by Gustavo Bondoni


The children pushed and shoved, each trying to get the best view of the blossoms. The largest of the lot, impervious to all attacks, pressed their noses to the thick transparent viewport. Others, too small for physical competition, stood off to one side, using another transparent section of hull to watch the show.

The children had decreed, using some logic Sarah was unable to understand, that the central viewport was the only one worth watching from. But, as far as she could see, any disadvantages were more than offset by the fact that the two or three small children stationed away from the coveted spots were much more comfortable, munching contentedly on sandwiches made of sucrose jelly and the ancient staple of the spaceways, peanut butter. Sarah smiled when she realized that little Wingle, seven years old and still as chubby as a newborn, was among the latter group.

Suddenly, as if by some telepathic consensus, or just because they seemed to know what was coming, the writhing mass of children calmed. Even the last couple of ‘hey, stop pushing’ were delivered in nearly inaudible whispers.

Sarah shook her head sadly. There had been a time, decades before, when the blossoming was something that human children were forced to observe in order to teach them about the nature of the universe, the nature of power, and the nature of wisdom. One of the galaxy’s deepest on-going tragedies.

But this wasn’t decades ago. Just twenty minutes before, her boss had reminded her of that very fact.

“Just tell them what they’re seeing,” he’d said. “don’t worry them with moral issues.”

“But the moral issues are the reason the Imperium sends the children of its top officials all the way out here. Interstellar passage to the borderlands isn’t cheap, you know,” Sarah had replied. She knew it would end the same way it always did, but she had to try.

“I think the parents just do it to get the brats out of the house.”

“No, they don’t. They do it because it’s the law. The government is paying for the trip.”

“Yes, but the parents can choose any of the other ships out there. And if the snot-nosed kids come back whining about boring old history lessons, they will choose another ship for their next child. So, how about making an effort to make it fun?”

“Fun? It’s one of the saddest things humanity has ever encountered.”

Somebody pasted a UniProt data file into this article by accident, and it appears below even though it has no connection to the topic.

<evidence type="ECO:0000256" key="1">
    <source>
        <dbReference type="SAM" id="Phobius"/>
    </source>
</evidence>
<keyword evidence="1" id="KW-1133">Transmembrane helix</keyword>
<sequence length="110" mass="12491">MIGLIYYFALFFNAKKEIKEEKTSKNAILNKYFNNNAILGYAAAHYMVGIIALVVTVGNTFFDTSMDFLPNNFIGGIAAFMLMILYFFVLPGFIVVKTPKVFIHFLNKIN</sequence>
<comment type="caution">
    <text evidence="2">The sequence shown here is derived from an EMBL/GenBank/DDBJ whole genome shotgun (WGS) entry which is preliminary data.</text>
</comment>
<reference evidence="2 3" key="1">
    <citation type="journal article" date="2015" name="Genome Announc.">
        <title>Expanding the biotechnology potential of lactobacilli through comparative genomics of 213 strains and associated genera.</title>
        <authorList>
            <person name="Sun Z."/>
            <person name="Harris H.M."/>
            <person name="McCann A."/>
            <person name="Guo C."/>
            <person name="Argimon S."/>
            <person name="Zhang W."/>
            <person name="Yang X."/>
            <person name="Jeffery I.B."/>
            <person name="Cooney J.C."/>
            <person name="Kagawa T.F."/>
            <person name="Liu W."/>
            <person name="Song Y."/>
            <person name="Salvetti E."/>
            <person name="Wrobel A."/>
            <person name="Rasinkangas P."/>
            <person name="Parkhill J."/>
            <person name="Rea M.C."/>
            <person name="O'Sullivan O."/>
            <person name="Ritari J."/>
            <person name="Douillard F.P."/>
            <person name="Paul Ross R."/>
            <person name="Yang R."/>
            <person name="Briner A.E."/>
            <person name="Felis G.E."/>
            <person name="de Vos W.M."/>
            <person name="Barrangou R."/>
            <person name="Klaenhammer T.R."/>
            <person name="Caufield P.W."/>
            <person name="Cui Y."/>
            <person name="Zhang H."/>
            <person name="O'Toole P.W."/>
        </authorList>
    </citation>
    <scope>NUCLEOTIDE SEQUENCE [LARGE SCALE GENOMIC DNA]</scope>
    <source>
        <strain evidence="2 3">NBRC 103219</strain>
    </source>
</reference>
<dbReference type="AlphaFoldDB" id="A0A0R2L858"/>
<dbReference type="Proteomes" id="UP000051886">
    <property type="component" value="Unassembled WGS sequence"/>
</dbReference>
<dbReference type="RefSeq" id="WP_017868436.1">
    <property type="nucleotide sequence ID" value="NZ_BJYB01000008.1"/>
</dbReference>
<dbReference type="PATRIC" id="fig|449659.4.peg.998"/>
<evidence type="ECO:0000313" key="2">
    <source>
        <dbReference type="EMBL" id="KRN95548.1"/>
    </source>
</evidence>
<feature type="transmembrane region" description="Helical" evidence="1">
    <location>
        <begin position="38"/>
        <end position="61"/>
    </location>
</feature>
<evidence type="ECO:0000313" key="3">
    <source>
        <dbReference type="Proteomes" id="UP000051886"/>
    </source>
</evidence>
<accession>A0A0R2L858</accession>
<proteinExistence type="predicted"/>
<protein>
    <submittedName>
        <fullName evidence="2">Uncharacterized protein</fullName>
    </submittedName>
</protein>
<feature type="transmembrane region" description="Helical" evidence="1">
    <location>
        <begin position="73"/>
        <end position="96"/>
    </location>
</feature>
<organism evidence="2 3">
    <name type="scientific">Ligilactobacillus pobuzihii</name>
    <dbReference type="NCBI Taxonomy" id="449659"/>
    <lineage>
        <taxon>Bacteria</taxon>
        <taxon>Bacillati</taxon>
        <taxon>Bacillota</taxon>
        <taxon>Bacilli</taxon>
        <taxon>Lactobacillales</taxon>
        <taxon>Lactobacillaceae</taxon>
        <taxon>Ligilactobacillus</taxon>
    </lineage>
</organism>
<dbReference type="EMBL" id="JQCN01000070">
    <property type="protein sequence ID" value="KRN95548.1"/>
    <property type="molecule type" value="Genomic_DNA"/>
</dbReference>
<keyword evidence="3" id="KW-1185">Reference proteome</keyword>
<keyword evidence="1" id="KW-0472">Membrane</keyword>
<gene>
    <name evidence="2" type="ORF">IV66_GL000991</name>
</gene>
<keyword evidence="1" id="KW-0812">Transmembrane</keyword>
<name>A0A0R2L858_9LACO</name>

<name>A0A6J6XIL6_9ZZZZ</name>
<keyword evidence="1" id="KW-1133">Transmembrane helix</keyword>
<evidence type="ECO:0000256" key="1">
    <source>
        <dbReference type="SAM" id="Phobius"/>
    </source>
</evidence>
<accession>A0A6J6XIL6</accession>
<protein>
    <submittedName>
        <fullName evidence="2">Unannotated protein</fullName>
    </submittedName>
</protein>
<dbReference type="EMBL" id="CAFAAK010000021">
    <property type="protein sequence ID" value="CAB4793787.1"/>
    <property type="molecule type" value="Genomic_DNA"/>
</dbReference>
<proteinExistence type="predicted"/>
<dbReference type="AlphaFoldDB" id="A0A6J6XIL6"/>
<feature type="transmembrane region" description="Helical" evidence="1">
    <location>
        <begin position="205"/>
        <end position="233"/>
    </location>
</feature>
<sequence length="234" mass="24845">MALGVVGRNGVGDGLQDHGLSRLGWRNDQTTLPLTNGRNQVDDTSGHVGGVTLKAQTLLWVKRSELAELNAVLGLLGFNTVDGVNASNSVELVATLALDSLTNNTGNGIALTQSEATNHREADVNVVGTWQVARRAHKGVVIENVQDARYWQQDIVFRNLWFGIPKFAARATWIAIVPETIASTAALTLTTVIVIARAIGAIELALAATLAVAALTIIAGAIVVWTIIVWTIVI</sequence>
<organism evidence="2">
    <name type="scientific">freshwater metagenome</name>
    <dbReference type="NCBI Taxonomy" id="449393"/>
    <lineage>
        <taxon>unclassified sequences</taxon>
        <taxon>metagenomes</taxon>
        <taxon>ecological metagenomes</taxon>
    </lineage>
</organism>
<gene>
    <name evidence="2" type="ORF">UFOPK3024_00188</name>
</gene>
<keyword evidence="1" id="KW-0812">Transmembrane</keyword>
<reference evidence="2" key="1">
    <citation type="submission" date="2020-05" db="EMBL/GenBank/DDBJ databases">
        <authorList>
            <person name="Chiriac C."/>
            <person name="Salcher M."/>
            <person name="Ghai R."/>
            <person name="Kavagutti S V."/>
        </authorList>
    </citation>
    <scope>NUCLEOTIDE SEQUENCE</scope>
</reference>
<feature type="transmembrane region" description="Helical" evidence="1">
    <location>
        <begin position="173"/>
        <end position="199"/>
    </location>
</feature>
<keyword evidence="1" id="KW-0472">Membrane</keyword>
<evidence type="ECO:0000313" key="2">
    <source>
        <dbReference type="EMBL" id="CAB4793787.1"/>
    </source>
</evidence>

“It’s also the most profitable trip we make. Every Blossoming keeps this ship running until the next one. We can’t afford to lose customers. Now get out there and do the job I’m paying you to do.” That, testily delivered, had ended the discussion.

She knew what she had to say, and knew what she had to avoid. Make it fun, she thought, sadly.

But he was also right about one thing: it was the job she was being paid, and paid extremely well, to do, and no one had forced her to accept it. Sarah would do her part. She resolved, for the millionth time, to quit right after this blossoming.

She clicked on her mic and gestured for the nannybots to stay silent. “Good afternoon, children,” she said, “you are about to see one of the most important things that happen in the galaxy.”

Some of the children turned back to look at her but most kept their gazes firmly fixed on the space outside the viewport. They’d heard the story a million times anyway.

But, she would do her job. “To the right side of the port, you can see the Freliz fleet, although right now, they’re just tiny points of light.” She knew that as she spoke, implants in the children’s optical nerves linked to the ship’s computer would mark the position of the fleet with a red square. If they so wished, the children would be able to zoom in and have a closer look at the Freliz’s wedge-shaped cruisers.

“The formation on the left belongs to the Hon-Kanneh. You can see their battle stations with the naked eye.” As far as humanity had been able to ascertain, the Hon-Kanneh seemed to prefer fortified space stations the size of small moons to fast-moving attack ships. There had never been any way to know more. The first human explorers to approach had been unceremoniously blown out of the sky without ever discovering what was going on or being able to establish contact. In those days, human military technology was nowhere near the capability of either fleet. It still wasn’t, but centuries of observation had led to the conclusion that despite their might, neither Freliz nor Hon-Kanneh would ever be a threat. For starters, neither race had developed interstellar travel.

“The Freliz originated on a planet orbiting Hammersmith 402, a relatively small main-sequence yellow star, while the Hon-Kanneh are deemed to have evolved on the largest moon of a gas planet in the Hammersmith 201 system. It’s the only place in the galaxy where two intelligent, space-faring races share a binary system.”

She paused to let their implants show them the two stars, despite it being unnecessary in the extreme as they were by far the two brightest points of light visible from the viewport. There were always a few really dense kids in the crowd.

“Every twelve-and-a-half years, the orbits of their stars and the outer planets of each system pass as close to each other as they ever get, and the cometary clouds in each system mix together. It is at this time that they launch their expeditionary fleets, which are those before you.”

Another pause as the children focused on the fleets again. “Each fleet holds millions of intelligent, sentient beings, and every twelve years they meet in the deep, cold, empty wastes between their systems.” She eyed the position of the two fleets, and calculated that the show was about to start. “We don’t know what they call these meetings, but we call them the blossomings.”

As if on cue, a perfect sphere of yellow light ignited in the midst of the Freliz formation, a truly beautiful blossom of fire. The children oohed and aahed, forgetting their snacks for a moment. In short succession, a number of other spheres blinked into existence near the first. Sarah went on with her explanation.